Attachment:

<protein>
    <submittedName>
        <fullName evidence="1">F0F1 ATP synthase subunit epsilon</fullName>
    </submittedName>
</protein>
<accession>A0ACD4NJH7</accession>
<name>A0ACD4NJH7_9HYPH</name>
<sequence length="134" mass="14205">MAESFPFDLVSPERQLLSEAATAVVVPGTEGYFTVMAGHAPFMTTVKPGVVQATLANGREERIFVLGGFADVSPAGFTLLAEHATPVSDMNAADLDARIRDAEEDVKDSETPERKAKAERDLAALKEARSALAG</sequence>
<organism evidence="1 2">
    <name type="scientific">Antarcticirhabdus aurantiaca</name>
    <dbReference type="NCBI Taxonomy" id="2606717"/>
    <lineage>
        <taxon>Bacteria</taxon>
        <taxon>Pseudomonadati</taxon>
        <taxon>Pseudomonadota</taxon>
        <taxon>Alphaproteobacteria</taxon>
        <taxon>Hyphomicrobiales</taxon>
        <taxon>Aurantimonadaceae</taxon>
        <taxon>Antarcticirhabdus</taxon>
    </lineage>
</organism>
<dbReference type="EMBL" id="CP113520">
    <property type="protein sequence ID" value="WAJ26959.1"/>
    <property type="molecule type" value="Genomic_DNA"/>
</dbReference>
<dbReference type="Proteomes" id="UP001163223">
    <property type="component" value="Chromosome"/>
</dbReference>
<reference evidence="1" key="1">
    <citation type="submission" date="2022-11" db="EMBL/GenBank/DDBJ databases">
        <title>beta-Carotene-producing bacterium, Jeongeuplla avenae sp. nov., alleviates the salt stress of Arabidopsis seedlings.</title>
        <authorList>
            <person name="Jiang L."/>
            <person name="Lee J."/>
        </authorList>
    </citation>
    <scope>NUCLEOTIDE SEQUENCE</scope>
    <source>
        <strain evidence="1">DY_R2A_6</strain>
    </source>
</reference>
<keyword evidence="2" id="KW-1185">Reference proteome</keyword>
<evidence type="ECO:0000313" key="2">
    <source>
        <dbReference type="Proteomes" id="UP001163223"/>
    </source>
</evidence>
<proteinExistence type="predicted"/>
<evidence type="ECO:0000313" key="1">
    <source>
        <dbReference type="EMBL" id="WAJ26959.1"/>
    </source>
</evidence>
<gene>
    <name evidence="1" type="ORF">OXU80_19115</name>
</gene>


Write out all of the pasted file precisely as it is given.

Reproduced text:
<protein>
    <submittedName>
        <fullName evidence="1">F0F1 ATP synthase subunit epsilon</fullName>
    </submittedName>
</protein>
<accession>A0ACD4NJH7</accession>
<name>A0ACD4NJH7_9HYPH</name>
<sequence length="134" mass="14205">MAESFPFDLVSPERQLLSEAATAVVVPGTEGYFTVMAGHAPFMTTVKPGVVQATLANGREERIFVLGGFADVSPAGFTLLAEHATPVSDMNAADLDARIRDAEEDVKDSETPERKAKAERDLAALKEARSALAG</sequence>
<organism evidence="1 2">
    <name type="scientific">Antarcticirhabdus aurantiaca</name>
    <dbReference type="NCBI Taxonomy" id="2606717"/>
    <lineage>
        <taxon>Bacteria</taxon>
        <taxon>Pseudomonadati</taxon>
        <taxon>Pseudomonadota</taxon>
        <taxon>Alphaproteobacteria</taxon>
        <taxon>Hyphomicrobiales</taxon>
        <taxon>Aurantimonadaceae</taxon>
        <taxon>Antarcticirhabdus</taxon>
    </lineage>
</organism>
<dbReference type="EMBL" id="CP113520">
    <property type="protein sequence ID" value="WAJ26959.1"/>
    <property type="molecule type" value="Genomic_DNA"/>
</dbReference>
<dbReference type="Proteomes" id="UP001163223">
    <property type="component" value="Chromosome"/>
</dbReference>
<reference evidence="1" key="1">
    <citation type="submission" date="2022-11" db="EMBL/GenBank/DDBJ databases">
        <title>beta-Carotene-producing bacterium, Jeongeuplla avenae sp. nov., alleviates the salt stress of Arabidopsis seedlings.</title>
        <authorList>
            <person name="Jiang L."/>
            <person name="Lee J."/>
        </authorList>
    </citation>
    <scope>NUCLEOTIDE SEQUENCE</scope>
    <source>
        <strain evidence="1">DY_R2A_6</strain>
    </source>
</reference>
<keyword evidence="2" id="KW-1185">Reference proteome</keyword>
<evidence type="ECO:0000313" key="2">
    <source>
        <dbReference type="Proteomes" id="UP001163223"/>
    </source>
</evidence>
<proteinExistence type="predicted"/>
<evidence type="ECO:0000313" key="1">
    <source>
        <dbReference type="EMBL" id="WAJ26959.1"/>
    </source>
</evidence>
<gene>
    <name evidence="1" type="ORF">OXU80_19115</name>
</gene>